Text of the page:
Diana Taurasi: Mercury star powers Phoenix to Game 2 win with GOAT heroics
The 39-year-old superstar is two wins away from her fourth WNBA championship, and she's not taking her foot off the gas pedal just yet.
PHOENIX — Diana Taurasi was not the best player on her team Wednesday night. That was Brittney Griner. She was not the best guard on the floor. That was Chicago’s Courtney Vandersloot. But Taurasi’s greatest gift is not a skill so much as a genetic trait, the D-N-A in Diana, a badass quality that she carries everywhere and summons when she needs it most.
It takes many forms. Here was one: Taurasi rising, sinking a 29-foot-three pointer and drawing a foul, then making the free throw, a four-point play that somehow felt both ridiculous and highly predictable. It was overtime of Game 2 of the WNBA Finals, after all. The Phoenix Mercury needed Taurasi to go full Taurasi, and so she did. Taurasi scored eight points in overtime. The Sky scored seven. The Mercury won, 91-86.
“She’s amazing, isn’t she?” Phoenix coach Sandy Brondello said. “She is just a player that loves those moments. There is no fear, even when she is so tired.”
Said Griner: “That’s the GOAT right there, OK? We know what Dee can bring. It doesn’t matter how she starts the game. When it’s crunch time, we have all the faith in the world that Dee is going to make clutch shots for us. She does it year in and year out.”
The Finals now go to Chicago, tied 1-1. Taurasi probably cannot carry her team to the championship—she is 39, she has lost a step or two, and the Sky are too good. But if Taurasi can carry the Mercury for one or two more critical stretches, that might be enough. For now, Phoenix has both life and hope. Chicago has a concern: Vandersloot, a breathtaking passer who hit a leaning layup over an outstretched Griner to force overtime, walked out with a boot on the left foot. She said she will be fine. The Sky need her to be.
The Sky never should have let this game get to Taurasi time. They led for almost the entire game. They are the quicker and deeper team, switching and trapping on defense, getting to their spots faster on offense. But winning a Game 2 on the road after you already won Game 1 requires something more, a perpetual poise that the Sky couldn’t quite muster.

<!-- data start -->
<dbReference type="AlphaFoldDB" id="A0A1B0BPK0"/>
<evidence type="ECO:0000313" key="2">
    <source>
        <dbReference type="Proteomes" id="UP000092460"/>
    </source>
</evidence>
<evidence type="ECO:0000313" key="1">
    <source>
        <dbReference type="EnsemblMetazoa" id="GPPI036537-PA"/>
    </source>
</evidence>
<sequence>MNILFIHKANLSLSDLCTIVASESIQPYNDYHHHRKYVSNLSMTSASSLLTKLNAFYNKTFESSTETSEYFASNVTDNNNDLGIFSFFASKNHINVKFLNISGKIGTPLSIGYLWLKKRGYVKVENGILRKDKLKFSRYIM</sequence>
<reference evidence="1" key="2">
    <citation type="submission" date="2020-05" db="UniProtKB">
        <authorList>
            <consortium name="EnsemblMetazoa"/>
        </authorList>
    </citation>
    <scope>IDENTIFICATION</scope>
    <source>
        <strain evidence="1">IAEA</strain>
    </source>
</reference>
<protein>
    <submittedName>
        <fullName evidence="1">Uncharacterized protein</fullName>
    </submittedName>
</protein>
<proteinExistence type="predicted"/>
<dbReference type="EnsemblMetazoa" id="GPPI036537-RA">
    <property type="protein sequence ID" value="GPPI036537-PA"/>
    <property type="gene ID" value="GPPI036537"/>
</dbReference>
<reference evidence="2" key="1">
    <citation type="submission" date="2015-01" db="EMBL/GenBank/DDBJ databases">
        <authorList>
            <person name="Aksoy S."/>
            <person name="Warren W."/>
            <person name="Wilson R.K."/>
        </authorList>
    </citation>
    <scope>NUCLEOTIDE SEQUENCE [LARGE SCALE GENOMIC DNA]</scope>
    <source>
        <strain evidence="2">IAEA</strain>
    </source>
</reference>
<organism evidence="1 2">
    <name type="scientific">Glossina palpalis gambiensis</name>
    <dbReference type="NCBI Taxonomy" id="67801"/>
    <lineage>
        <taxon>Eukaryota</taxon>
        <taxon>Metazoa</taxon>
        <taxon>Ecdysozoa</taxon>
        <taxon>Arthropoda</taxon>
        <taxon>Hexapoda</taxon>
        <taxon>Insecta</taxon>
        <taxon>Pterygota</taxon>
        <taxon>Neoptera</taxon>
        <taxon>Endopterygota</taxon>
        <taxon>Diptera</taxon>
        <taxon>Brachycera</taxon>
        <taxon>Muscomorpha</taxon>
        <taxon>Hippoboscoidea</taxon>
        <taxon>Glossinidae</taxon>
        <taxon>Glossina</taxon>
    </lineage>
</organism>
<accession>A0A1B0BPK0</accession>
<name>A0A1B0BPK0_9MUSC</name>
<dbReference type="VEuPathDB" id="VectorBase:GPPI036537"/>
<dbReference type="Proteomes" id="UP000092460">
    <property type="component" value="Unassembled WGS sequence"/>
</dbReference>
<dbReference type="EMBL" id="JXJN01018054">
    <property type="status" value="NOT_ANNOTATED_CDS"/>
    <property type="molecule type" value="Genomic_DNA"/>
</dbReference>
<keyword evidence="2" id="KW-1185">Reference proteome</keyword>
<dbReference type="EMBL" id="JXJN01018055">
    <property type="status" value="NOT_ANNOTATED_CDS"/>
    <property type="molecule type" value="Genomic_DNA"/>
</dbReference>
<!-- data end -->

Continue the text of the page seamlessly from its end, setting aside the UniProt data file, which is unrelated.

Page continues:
When a delayed replay review wiped out a Sky three-pointer in the fourth quarter, Chicago seemed rattled. Reviewing a shot several possessions later might be the right thing for the game but it is still bizarre for both fans and the players. The Sky went from leading 72-65 to trailing 70-69, a technologically induced run that helped force overtime. But the Mercury also lost a bucket due to a late review, and anyway, this is the game now.
Chicago coach James Wade walked into his postgame press conference determined to complain about the officiating. He used the first question to bemoan his team’s four free throws in 45 minutes, and said “They played more physical and I think they were allowed to. We shot four free throws. Four free throws. Call it what you will … I think when you attack the rim and get fouled, it should be called. I’ve never heard of ‘let them play.’” He had a point, but this was a road Finals game before a raucous crowd. You can’t count on whistles.
Wade knows that, too: “We were a little impatient and shot the first three that was there. I expect better execution.”
In Game 1 and long stretches of Game 2, the Sky looked like the superior team. They might well turn out to be. But Griner kept her team in this one with 29 points on 19 shots. Everything she does looks easier than it must be. As Taurasi said, “We know where our bread and butter is. BG is playing at a different level right now. There is really nothing anybody can do.”
In the fourth quarter, Griner handed the baton to Taurasi, perhaps the best finisher in the game’s history. This has to end at some point, doesn’t it? Taurasi is 39. She was harassed for most of the night by Allie Quigley and for bits of it by Kahleah Copper. She only attempted three two-pointers. She had zero assists. She did not draw a single foul driving to the basket. Naturally, she took over the game anyway.
“You try to laser in on each possession, each timeout, and zero in on each other,” Taurasi said. “At the end of the day, it ends up just being basketball.”
Part of Taurasi’s aura is that she is obviously made of different stuff but still has a vulnerable, everywoman way about her. The Mercury teased Taurasi about her lone steal, a rarity for her at this age, and she joined in: “I finally get a steal and then I trip over my own feet. That’s kind of my life in a lot of ways.” In the last six days, she summoned a preposterous Game 5 performance to eliminate Las Vegas, welcomed her second child with wife Penny Taylor, got blown out in Game 1 of the Finals, then rescued her team in Game 2. She needs two wins for her fourth WNBA championship. She is 39 years old, no longer a dominant 40-minute player, but still Diana Taurasi. She knows it. Her opponents know it. And she knows they know it.
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